It is folly for anyone to contend that our safety and security are as strong as they need to be.
We Americans are so locked into quick fixes for problems that we summarize too much and are too willing to accept wishful bottom-line evaluations.
Consider recent efforts to overhaul the nation's intelligence agencies, in a bill that creates a powerful director of national intelligence who would take away from the Pentagon much of the control for watching over 15 spy units.
In the politicking pro and con, one group would contend that if the bill was not passed, the nation would suddenly become open to glaring terrorist attacks. As if it has not been, and continues to be. Some went so far as to declare that if the measure died, we could expect another 9-11 assault fairly soon.
Then came the opponents to contend that the bill did not go far enough and needed to be even stronger, or "we're in for even more trouble."
Meanwhile, President Bush and a wide range of supporters, including friends and loved ones of 9-11 victims, were pushing hard for approval. The goal, they said, was to revamp a weak intelligence complex that could not detect new threats. Kansas Sen. Pat Roberts played a central role in pushing through the legislation, but he is quick to note this is just the first step in putting together an effective security system. Bush, Roberts and others realize we are not suddenly invulnerable now that one bill is approved.
Naturally, no single measure can totally protect or fully doom America, considering how varied the threats are against our safety and security, abroad and even at home. How could a single bill solve all those problems, or create new ones if it is not sanctioned?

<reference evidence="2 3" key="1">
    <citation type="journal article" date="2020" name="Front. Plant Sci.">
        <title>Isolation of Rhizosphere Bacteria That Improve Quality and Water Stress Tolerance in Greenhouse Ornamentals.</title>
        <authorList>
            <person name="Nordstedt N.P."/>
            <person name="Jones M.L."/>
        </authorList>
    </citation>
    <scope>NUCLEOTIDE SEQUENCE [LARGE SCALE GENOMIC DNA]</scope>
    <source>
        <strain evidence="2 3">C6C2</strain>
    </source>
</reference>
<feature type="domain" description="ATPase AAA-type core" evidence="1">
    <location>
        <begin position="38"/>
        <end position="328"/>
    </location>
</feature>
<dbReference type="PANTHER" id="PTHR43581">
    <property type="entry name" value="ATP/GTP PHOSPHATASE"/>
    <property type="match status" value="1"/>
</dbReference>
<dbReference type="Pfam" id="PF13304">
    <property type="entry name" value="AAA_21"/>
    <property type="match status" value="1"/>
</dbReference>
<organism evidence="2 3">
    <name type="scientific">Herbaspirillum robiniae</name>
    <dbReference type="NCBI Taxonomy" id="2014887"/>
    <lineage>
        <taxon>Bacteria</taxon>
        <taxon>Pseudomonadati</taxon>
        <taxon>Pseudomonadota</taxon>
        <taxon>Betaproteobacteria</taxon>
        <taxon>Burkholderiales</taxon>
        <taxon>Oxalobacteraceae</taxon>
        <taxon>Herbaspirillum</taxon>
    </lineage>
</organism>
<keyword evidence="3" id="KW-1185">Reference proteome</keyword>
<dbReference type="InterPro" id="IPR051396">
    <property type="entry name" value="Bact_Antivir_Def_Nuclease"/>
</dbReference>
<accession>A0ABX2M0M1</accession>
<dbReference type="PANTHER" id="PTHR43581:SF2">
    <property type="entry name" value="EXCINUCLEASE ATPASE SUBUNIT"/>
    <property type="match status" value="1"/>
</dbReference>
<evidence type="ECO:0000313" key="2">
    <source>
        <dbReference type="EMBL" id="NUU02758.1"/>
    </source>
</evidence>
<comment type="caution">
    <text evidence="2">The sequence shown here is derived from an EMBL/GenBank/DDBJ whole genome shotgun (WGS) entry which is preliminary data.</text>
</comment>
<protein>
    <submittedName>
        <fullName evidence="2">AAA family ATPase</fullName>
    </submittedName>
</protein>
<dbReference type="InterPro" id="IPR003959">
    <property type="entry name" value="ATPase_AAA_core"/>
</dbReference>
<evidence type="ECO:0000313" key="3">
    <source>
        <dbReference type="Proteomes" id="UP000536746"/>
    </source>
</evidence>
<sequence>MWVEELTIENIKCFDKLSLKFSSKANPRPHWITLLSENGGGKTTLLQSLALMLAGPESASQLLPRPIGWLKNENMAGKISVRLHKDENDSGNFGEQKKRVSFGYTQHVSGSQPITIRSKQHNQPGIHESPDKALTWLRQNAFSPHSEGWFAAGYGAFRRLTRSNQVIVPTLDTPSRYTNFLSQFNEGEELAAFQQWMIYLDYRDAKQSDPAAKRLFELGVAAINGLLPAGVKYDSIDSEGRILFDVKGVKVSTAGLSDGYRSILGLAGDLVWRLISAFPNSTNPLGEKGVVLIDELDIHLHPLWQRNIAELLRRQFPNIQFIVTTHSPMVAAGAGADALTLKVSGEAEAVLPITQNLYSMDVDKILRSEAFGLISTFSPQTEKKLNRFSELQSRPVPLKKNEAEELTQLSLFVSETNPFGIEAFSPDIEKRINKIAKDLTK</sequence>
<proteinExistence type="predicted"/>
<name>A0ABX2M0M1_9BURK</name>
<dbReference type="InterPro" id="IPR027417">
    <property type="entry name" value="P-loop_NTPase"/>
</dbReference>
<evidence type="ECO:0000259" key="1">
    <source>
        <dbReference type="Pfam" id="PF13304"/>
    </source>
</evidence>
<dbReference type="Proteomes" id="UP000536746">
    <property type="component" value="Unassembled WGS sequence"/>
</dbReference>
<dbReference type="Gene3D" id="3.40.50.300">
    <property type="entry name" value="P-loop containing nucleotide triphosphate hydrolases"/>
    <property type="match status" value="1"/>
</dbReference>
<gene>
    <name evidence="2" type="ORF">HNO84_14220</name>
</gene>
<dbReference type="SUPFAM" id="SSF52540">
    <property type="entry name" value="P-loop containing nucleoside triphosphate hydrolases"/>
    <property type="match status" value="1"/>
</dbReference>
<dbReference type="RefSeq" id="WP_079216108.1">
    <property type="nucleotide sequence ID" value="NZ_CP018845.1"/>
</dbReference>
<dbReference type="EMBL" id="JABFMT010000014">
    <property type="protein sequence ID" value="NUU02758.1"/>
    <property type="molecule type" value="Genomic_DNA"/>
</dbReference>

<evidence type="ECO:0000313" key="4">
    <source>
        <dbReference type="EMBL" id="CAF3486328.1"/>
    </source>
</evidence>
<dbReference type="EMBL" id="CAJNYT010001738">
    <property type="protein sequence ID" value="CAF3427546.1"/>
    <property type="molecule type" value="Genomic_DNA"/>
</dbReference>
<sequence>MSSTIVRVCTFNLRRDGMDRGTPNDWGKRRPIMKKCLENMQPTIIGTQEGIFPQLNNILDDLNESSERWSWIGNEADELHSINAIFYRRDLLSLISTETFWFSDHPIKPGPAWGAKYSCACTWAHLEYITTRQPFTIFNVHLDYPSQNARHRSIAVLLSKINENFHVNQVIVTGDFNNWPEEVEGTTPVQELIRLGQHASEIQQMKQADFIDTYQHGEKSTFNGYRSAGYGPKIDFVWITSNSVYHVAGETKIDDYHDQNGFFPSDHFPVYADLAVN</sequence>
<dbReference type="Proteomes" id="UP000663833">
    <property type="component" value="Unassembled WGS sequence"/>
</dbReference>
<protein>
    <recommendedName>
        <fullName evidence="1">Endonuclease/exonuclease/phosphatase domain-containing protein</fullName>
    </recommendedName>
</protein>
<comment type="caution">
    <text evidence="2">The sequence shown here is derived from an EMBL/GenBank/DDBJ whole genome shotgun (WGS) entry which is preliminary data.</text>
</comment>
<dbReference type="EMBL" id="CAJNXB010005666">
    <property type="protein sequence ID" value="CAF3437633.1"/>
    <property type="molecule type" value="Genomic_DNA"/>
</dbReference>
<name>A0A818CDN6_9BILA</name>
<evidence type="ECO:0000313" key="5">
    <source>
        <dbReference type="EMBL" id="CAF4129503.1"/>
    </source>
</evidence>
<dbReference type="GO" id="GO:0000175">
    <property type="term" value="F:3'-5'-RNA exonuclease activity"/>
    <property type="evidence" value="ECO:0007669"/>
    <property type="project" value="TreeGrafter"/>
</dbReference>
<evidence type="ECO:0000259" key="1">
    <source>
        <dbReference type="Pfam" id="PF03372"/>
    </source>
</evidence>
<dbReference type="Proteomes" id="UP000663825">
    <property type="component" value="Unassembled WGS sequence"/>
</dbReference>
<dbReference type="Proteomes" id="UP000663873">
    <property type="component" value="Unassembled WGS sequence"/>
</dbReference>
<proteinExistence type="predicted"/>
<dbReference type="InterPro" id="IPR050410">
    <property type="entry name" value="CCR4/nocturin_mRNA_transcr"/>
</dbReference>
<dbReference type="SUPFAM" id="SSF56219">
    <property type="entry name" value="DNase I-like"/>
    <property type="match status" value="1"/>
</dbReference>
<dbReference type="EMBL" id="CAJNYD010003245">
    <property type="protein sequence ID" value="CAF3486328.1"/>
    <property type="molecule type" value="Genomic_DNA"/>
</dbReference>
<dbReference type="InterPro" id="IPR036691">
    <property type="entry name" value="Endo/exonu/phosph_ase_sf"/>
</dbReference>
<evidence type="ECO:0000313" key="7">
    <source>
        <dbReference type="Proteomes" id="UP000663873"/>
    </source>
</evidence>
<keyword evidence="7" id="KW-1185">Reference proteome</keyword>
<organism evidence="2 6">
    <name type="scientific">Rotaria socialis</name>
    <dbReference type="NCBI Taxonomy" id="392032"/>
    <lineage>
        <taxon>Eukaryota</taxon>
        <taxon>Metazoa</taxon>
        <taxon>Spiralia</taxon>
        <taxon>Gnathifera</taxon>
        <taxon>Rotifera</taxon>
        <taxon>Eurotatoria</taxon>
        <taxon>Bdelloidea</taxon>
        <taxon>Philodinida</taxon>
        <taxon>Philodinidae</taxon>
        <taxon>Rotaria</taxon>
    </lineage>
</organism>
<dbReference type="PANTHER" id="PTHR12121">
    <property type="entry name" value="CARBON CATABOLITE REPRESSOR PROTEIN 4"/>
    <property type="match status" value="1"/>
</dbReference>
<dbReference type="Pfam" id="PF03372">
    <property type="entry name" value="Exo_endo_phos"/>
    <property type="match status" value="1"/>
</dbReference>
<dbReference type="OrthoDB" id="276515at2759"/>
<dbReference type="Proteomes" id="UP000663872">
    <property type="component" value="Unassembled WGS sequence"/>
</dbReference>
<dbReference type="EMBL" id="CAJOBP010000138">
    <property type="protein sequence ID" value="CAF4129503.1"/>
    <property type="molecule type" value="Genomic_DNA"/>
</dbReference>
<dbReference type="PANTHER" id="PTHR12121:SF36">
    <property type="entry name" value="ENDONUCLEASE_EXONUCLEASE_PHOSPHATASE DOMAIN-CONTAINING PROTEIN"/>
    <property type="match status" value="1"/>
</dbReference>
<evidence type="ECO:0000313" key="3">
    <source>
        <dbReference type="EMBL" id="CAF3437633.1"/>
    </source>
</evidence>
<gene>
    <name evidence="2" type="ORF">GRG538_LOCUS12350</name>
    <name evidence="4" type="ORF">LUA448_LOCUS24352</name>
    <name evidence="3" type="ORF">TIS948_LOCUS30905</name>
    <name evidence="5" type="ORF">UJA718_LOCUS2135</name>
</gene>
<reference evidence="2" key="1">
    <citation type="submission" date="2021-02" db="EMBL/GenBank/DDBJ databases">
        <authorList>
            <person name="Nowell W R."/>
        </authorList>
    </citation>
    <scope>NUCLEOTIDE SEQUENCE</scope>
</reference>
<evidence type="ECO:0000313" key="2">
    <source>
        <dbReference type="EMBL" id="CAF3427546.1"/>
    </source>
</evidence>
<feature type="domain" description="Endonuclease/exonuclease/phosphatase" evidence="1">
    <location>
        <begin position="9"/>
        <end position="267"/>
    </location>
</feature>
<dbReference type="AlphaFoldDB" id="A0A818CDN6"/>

The road to the kind of security we all want is going to be a long and hard one to travel and will require negotiating many steps. We have to expect difficult times, and we certainly cannot be lulled into a false sense of security by comments such as those of John Ashcroft in his Nov. 2 letter of resignation as U.S. attorney general.
Wrote Ashcroft: "The objective of securing the safety of Americans from crime and terror has been achieved."
Surely Ashcroft doesn't think he and his agency got all that done in their time on the job. Yet anyone who accepts that at face value is begging for derision. How can anyone with Ashcroft's long record in public service be that out of touch?
The legislation that will allow America to get better service, cooperation and efficiency from its intelligence community is a step in the right direction. But for anyone to contend that it is a be-all and end-all, for good or bad, is trying to speak with his head in the sand.
The war on terrorism will be with us 365 days a year for many years to come.